OBJECTIVES: There is strong affinity between fluoride and calcium, and mineralized tissues. Investigations of fluoride and bone health during childhood and adolescence show inconsistent results. This analysis assessed associations between period-specific and cumulative fluoride intakes from birth to age 11, and age 11 cortical bone measures obtained using peripheral quantitative computed tomography (pQCT) of the radius and tibia (n = 424).
METHODS: Participants were a cohort recruited from eight Iowa hospitals at birth. Fluoride intakes from water, other beverages, selected foods, dietary supplements, and dentifrice were recorded every 1.5-6 months using detailed questionnaires. Correlations between bone measures (cortical bone mineral content, density, area, and strength) and fluoride intake were determined in bivariate and multivariable analyses adjusting for Tanner stage, weight and height.
RESULTS: The majority of associations were weak. For boys, only the positive associations between daily fluoride intakes for 0-3 years and radius and tibia bone mineral content were statistically significant. For girls, the negative correlations of recent daily fluoride intake per kg of body weight from 8.5 to 11 years with radius bone mineral content, area, and strength and tibia strength were statistically significant. No associations between cumulative daily fluoride intakes from birth to 11 years and bone measures were statistically significant.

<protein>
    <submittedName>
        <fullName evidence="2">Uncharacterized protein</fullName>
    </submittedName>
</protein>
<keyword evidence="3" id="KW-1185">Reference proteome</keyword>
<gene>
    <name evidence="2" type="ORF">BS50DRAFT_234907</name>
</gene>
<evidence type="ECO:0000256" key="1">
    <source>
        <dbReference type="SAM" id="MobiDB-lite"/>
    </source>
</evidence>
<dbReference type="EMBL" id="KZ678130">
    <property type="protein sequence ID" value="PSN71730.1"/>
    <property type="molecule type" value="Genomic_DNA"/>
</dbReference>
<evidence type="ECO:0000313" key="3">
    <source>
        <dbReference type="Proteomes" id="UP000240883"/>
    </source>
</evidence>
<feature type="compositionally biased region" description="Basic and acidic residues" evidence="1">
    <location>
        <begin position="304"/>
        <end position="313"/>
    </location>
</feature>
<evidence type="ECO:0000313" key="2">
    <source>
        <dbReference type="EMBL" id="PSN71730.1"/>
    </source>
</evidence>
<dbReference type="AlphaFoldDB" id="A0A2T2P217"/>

CONCLUSIONS: In this cohort of 11-year-old children, mostly living in optimally fluoridated areas, life-long fluoride intakes from combined sources were weakly associated with tibia and radius cortical pQCT measures.